Her throne is a fallen tree. Her courtyard, a forest. She sits with marble, gold-tipped horns spiraling out from her head as a rabbit perches on her lap, and wolves sleep at her feet.
This painting by Laurelin Gilmore, “Aries Strong as Marble,” was part of the artist’s recent show, “The Stories We Tell Ourselves,” a collection of works in which she weaves zodiac and earthy elements to show the connectivity humans have to nature. “My kind of mission statement has always been that human beings are not separate from the natural world. We need the natural world much more than it needs us,” Gilmore says.
The show was at Pence Gallery in Davis from March 5 to May 1 — extended a month due to the closure of nonessential businesses because of the coronavirus pandemic. She had been preparing for the show for months, but “it was open for less than 10 days,” she says. Of the 17 pieces she had in the exhibition, she sold two pieces during the show and two afterward, but because of the closure and concerns caused by COVID-19, she didn’t experience the usual release of anxiety she’s used to after opening a new show. “You are able to sort of relax your shoulders a little bit and … appreciate what you’ve done,” she says. “That didn’t ever really happen (for this show). It was just a continued sense of anxiety. It never felt like we can all relax now, because it went from one thing to the next.”
Gilmore, who has had a studio at Verge Center for the Arts since 2014, was born in San Francisco and lived in Hawaii and Santa Rosa before relocating to Sacramento in 1998. She regularly participates in the Sacramento Open Studios tour, is represented by Artize Gallery in Palm Springs and is working on new pieces for a spring 2021 solo show at Sparrow Gallery in Sacramento. She became a full-time artist in 2010, but before that, she worked a state job for about a decade. “I thought about maybe trying to find a 9-to-5 again, because it’s not easy trying to make a living this way, but at the same time, this is all that I’ve ever really wanted to do,” she says.
Your work has a mythical feel. You describe it as figurative fantasy, blending flora, fauna and humans. There seems to be an undercurrent of spirituality with nature.
That’s probably accurate. But the way that I define spirituality would have to be … (a) deep kind of soul connection to the natural world. I’m a practicing Buddhist. (That’s) the guideline for my life and the way I interact with people. Where I feel most spiritually connected is in nature. … I want to drive home the point that nature reflects us, we reflect nature.
Other recurring themes besides nature are femininity and the zodiac. Can you talk about that?
(In) “Stories We Tell Ourselves,” I wanted to play with the idea of defining yourself based on your zodiac, somehow finding connection through what you’re all about through your zodiac. … I think that’s an interesting way to kind of gather (info) about yourself. I don’t know how I feel about it. … It is interesting how they end up being kind of spot-on sometimes.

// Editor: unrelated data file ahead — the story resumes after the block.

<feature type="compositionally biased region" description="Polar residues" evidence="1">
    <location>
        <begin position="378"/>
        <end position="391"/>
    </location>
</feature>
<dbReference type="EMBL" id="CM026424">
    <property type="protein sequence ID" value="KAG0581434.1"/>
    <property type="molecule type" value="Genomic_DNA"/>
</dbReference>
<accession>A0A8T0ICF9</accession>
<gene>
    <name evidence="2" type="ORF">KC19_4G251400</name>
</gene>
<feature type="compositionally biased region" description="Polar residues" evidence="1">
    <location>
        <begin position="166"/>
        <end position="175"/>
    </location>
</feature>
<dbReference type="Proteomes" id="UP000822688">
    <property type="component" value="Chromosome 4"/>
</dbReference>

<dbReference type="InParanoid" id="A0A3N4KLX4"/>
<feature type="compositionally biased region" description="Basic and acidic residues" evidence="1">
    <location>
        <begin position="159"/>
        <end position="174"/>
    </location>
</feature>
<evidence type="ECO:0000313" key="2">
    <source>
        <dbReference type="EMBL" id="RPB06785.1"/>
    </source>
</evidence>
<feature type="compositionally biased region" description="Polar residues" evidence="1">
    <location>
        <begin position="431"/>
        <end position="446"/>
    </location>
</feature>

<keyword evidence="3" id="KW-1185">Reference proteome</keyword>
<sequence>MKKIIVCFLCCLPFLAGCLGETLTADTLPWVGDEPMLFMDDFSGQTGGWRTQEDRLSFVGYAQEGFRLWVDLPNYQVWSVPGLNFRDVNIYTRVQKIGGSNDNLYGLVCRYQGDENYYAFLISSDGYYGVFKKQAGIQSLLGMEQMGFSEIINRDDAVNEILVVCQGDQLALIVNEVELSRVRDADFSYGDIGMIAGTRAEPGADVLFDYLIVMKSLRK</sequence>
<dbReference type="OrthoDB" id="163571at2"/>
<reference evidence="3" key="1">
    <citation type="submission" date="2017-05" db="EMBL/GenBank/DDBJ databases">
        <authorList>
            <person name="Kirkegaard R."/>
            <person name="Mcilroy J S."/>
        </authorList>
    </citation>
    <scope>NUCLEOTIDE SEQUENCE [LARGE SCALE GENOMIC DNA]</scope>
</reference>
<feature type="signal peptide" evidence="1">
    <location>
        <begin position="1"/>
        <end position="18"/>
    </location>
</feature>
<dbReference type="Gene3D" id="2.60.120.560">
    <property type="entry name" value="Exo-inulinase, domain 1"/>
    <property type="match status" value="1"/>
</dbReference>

Who are your customers or art collectors?
The majority are women. …
Hopefully, you see a little bit of yourself in the pieces. Hopefully, you recognize the thing that I’m trying to get across, which is we’re really, really precious as humans because of our capacity for good. … We have a lot of potential, and we can use that for good, and we can connect if we can really dig in and remember how powerful we really are.
How much time do you spend marketing your work and outreach?
I’m not very good at it all. I’m still trying to figure out how to engage people on Instagram. It’s not my favorite thing, but I need to figure it out.
I hear that from most artists.
It is nice in the ways of connecting with people, and people being supportive and having nice things to say, and that want to buy things — that’s fantastic. I have prints for sale, so when people buy them, it means everything for people (who) can’t buy original art. … For me, that part makes it worth it, even though it’s kind of tedious to rework a website and … figuring out taxes.
How has being an artist during the COVID-19 crisis and the Black Lives Matter movement affected your art, business and you personally?
Oh, my God, in like a million ways. … With the quarantine, it doesn’t seem like things changed that much — I’m generally spending most of my time alone and being in my own head, not interacting with people that much — but I had to start homeschooling (my seventh-grade daughter). … I used to leave every morning and come to my studio … for hours at a time, so now having to put that off and incorporate the more important aspect of my kid and my family … was a little bit of an adjustment. …
For my art practice, I tried to do things that I could get done at home as much as possible. … What I ended up doing was playing with other materials. My studio is set up for oil painting, … but I also am very interested in sculpture, I’m very interested in expanding my acrylic-painting chops. … I tried to use (the time in isolation) to expand my education in those areas. …